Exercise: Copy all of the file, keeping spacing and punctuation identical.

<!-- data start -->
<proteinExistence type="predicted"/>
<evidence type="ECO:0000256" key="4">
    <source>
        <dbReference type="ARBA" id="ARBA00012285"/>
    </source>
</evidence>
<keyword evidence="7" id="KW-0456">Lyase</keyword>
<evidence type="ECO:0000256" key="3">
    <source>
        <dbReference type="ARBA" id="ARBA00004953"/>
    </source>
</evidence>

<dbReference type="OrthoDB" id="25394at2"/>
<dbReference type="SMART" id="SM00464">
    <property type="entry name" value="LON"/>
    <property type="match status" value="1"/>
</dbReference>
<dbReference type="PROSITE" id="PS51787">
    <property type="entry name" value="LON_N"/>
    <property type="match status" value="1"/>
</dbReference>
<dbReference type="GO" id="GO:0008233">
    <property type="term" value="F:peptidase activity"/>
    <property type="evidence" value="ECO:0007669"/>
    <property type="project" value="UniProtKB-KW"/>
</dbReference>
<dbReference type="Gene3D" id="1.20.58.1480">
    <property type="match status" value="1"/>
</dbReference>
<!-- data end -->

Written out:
<proteinExistence type="predicted"/>
<evidence type="ECO:0000256" key="4">
    <source>
        <dbReference type="ARBA" id="ARBA00012285"/>
    </source>
</evidence>
<keyword evidence="7" id="KW-0456">Lyase</keyword>
<evidence type="ECO:0000256" key="3">
    <source>
        <dbReference type="ARBA" id="ARBA00004953"/>
    </source>
</evidence>

<dbReference type="OrthoDB" id="25394at2"/>
<dbReference type="SMART" id="SM00464">
    <property type="entry name" value="LON"/>
    <property type="match status" value="1"/>
</dbReference>
<dbReference type="PROSITE" id="PS51787">
    <property type="entry name" value="LON_N"/>
    <property type="match status" value="1"/>
</dbReference>
<dbReference type="GO" id="GO:0008233">
    <property type="term" value="F:peptidase activity"/>
    <property type="evidence" value="ECO:0007669"/>
    <property type="project" value="UniProtKB-KW"/>
</dbReference>
<dbReference type="Gene3D" id="1.20.58.1480">
    <property type="match status" value="1"/>
</dbReference>